The president cannot afford to lose his political capital so quickly after taking office. Despite having won over voters who swore they would never vote for the former guerrilla fighter, his great support base lies in the more traditional left, which is fond of an anti-imperialist rhetoric and could feel cheated if the president gets too close to America. Petro is speaking to them when he brandishes his anti-American views. Borda sees a possible conflict there: “If the crisis intensifies, that rhetoric will also intensify, then there will be issues, such as visas, that will become difficult.”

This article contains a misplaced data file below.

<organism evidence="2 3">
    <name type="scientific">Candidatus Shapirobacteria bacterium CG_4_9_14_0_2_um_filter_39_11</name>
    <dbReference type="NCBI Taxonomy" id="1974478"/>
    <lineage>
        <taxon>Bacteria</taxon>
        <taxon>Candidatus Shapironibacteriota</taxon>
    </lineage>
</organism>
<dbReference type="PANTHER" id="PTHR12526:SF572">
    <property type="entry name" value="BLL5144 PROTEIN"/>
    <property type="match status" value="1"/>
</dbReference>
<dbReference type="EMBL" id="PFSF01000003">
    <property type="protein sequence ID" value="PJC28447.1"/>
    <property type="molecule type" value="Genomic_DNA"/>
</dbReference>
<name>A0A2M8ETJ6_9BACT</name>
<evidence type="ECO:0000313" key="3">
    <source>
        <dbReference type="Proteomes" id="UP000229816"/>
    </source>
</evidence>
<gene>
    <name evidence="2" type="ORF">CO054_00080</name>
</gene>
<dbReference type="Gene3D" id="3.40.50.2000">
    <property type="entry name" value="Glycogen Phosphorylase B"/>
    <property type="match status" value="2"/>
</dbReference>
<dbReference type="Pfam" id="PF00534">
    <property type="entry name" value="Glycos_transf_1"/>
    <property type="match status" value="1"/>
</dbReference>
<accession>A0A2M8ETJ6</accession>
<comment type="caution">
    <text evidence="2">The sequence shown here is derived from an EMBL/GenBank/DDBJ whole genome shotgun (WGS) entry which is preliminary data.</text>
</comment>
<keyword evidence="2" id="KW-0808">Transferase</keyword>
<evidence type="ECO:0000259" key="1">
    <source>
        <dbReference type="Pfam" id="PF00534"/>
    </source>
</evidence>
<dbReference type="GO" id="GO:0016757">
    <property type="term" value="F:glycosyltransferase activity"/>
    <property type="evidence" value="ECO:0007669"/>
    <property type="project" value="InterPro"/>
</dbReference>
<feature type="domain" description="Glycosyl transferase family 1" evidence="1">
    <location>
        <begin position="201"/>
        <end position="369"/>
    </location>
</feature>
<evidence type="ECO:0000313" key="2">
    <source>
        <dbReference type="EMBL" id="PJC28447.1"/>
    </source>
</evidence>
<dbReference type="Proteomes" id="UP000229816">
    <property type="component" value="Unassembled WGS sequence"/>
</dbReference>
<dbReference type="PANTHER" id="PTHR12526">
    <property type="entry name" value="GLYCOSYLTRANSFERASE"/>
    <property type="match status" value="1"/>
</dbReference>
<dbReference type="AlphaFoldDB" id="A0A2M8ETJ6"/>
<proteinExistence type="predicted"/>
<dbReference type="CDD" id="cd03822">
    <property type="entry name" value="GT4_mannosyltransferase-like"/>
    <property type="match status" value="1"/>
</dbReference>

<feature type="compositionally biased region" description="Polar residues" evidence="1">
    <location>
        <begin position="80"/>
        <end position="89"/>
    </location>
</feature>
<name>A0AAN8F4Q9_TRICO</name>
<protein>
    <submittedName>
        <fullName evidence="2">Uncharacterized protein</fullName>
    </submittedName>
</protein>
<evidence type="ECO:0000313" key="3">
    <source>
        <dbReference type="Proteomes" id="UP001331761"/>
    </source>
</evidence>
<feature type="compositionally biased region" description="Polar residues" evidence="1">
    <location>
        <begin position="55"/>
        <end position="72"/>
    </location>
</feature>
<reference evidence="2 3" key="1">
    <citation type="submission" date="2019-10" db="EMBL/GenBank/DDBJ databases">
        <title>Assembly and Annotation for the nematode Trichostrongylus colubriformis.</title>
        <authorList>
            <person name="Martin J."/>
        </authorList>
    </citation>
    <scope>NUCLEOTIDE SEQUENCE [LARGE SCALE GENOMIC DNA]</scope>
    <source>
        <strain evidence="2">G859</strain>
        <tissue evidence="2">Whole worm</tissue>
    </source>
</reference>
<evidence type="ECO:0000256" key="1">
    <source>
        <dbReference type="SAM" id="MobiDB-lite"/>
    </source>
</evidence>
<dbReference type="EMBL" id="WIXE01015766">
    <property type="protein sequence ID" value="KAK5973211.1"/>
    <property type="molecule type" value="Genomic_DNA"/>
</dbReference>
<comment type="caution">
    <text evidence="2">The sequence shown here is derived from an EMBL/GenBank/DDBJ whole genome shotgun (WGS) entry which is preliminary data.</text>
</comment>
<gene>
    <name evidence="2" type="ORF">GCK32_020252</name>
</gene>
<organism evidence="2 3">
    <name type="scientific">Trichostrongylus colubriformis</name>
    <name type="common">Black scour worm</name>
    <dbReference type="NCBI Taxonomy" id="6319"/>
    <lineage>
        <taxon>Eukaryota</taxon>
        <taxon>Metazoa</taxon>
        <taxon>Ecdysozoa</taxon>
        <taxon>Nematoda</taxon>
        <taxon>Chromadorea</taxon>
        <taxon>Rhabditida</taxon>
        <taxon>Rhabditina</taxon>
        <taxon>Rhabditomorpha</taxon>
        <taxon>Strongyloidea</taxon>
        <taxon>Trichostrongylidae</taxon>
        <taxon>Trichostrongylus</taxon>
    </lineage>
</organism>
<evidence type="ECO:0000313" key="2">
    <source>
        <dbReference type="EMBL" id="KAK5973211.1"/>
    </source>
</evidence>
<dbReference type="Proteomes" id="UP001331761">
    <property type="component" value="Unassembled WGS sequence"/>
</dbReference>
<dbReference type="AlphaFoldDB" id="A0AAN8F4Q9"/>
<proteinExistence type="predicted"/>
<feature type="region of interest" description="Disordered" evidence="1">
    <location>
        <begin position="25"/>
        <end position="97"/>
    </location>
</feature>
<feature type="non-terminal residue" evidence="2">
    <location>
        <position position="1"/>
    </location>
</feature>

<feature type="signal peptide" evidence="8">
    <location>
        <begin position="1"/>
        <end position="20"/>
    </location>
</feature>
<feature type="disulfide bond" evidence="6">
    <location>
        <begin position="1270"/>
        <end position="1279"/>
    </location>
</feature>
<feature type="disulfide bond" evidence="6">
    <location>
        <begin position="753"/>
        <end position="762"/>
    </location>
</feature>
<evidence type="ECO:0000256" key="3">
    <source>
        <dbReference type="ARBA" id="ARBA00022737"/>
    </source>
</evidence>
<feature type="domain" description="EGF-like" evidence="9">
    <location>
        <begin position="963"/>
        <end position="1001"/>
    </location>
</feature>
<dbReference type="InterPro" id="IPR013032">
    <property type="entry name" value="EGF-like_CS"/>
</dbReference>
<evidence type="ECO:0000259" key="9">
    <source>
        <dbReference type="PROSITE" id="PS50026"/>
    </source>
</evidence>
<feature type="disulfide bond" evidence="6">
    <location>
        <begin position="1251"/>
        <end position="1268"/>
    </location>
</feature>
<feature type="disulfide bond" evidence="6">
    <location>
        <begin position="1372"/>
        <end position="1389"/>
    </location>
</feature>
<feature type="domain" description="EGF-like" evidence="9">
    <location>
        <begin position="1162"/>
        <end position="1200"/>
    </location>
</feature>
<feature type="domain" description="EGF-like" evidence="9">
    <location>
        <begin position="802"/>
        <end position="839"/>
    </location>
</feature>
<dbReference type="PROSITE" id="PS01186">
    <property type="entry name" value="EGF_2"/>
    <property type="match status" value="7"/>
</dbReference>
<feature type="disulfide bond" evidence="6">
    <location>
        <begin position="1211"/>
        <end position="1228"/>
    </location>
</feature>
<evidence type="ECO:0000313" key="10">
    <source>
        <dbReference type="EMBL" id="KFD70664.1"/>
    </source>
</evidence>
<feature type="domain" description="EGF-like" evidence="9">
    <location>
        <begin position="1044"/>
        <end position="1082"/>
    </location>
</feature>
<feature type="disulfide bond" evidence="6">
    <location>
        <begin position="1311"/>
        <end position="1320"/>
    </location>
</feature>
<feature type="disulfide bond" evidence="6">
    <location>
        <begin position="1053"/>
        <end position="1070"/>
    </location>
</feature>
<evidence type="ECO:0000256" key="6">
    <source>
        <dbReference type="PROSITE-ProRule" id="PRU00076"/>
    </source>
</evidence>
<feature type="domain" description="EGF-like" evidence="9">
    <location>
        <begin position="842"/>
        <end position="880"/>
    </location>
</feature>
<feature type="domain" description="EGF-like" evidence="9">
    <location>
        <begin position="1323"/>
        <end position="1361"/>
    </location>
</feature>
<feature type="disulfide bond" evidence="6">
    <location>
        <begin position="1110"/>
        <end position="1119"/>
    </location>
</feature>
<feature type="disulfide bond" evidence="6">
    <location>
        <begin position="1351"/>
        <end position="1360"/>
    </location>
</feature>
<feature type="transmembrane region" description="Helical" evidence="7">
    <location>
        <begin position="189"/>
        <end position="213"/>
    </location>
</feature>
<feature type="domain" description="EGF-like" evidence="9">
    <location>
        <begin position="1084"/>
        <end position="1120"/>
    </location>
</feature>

Until now, Colombia and the United States have opted for an attitude of mutual tolerance. Petro needs to show success in foreign policy, and Biden needs to regain regional power. But things could change if Petro keeps up the bravado. Biden, for now, is choosing to cover his ears.